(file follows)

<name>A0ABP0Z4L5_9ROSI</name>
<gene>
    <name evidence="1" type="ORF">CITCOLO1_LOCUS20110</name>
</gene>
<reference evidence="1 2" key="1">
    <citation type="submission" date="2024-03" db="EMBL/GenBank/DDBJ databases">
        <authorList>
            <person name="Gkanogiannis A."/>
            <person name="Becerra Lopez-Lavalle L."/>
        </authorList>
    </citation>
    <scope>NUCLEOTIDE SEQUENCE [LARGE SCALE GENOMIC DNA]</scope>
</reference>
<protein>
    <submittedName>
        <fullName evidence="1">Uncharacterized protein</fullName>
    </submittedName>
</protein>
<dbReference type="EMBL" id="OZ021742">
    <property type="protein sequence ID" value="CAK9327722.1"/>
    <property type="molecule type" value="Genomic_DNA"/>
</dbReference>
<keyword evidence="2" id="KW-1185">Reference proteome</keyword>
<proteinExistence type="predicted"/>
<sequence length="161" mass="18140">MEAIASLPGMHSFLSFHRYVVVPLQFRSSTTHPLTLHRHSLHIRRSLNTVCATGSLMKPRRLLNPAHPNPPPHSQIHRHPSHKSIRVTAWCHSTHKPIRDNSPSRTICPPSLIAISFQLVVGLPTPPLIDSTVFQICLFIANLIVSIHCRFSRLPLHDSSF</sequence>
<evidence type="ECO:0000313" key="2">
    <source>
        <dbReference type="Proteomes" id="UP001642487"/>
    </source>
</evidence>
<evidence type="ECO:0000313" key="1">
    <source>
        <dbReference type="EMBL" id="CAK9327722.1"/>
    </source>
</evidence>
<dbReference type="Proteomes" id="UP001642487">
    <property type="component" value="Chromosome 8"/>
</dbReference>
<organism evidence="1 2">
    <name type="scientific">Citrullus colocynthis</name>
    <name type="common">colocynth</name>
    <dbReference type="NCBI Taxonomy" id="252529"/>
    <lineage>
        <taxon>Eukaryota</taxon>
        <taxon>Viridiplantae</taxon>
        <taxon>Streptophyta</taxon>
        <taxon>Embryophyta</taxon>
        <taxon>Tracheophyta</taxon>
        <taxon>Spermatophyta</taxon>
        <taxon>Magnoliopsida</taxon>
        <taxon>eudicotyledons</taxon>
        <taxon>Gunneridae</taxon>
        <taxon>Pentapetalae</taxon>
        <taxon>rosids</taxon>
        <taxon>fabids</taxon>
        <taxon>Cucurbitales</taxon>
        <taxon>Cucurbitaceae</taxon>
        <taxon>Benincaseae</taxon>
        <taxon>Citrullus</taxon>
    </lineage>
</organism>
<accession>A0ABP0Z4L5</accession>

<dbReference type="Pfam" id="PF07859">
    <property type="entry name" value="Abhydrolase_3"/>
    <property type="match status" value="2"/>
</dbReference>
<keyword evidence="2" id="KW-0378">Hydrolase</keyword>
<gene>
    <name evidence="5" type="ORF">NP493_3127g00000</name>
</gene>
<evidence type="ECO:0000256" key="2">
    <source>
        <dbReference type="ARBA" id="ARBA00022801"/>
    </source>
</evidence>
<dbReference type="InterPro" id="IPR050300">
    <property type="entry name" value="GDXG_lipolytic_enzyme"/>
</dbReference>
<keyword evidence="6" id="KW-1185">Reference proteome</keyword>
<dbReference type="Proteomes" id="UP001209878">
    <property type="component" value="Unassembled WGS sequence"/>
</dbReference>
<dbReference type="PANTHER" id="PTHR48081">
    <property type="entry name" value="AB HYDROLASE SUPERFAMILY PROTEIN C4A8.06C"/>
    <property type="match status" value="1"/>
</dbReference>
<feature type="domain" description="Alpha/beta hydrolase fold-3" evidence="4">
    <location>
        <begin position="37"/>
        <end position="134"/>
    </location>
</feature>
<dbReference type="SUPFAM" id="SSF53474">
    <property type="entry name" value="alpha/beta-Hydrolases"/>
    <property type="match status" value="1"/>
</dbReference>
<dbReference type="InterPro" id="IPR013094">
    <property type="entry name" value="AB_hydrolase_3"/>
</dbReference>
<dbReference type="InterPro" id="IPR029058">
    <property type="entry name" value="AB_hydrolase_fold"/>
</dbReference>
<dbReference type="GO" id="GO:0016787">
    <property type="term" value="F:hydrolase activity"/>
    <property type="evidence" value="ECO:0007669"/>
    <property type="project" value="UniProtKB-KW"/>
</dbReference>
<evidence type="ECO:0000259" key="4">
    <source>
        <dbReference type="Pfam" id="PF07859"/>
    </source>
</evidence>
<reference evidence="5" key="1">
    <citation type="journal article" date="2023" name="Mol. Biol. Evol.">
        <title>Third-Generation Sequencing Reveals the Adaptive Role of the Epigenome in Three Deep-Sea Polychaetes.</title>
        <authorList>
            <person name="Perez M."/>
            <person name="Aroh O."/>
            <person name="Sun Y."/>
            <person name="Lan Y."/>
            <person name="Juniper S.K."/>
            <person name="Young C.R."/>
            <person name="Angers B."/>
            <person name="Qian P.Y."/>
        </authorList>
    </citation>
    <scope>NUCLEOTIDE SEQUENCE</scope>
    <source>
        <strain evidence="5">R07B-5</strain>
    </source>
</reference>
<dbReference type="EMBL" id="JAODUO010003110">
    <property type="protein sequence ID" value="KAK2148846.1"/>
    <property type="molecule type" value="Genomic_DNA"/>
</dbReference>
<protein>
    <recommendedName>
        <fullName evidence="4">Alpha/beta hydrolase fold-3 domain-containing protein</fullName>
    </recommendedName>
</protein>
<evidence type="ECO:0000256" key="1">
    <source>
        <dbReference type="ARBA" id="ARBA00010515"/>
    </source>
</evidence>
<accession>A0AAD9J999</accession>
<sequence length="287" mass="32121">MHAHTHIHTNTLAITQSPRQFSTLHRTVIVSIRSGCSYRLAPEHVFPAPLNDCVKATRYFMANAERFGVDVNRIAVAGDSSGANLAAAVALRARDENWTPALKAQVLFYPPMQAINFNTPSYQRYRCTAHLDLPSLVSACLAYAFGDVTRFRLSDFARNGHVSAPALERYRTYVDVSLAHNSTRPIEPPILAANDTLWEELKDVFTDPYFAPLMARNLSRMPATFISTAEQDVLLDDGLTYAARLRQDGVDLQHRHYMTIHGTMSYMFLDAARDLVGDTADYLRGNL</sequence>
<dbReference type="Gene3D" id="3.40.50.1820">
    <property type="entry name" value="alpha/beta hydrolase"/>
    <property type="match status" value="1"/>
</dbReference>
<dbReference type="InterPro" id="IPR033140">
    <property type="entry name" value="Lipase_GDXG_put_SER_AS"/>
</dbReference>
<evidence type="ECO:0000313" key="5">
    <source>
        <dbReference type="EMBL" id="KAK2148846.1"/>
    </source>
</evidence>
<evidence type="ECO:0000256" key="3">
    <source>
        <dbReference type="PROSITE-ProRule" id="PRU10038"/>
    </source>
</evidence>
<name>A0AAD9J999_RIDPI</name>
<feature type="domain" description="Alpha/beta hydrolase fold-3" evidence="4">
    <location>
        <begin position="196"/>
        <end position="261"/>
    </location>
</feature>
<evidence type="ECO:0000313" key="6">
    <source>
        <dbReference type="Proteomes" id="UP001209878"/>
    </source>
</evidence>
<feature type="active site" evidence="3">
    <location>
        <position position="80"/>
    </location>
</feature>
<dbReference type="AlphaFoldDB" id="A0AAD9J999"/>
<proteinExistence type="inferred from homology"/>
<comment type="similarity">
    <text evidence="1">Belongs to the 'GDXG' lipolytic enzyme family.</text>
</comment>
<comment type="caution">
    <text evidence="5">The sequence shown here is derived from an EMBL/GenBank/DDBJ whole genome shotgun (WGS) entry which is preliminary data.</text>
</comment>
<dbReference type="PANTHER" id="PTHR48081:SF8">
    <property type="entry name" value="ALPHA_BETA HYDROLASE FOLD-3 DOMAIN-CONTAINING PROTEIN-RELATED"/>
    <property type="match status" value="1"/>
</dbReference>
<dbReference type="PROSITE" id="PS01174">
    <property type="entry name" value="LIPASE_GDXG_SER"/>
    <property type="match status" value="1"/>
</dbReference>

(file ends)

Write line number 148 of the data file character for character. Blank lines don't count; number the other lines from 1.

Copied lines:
<dbReference type="Gene3D" id="3.40.50.1820">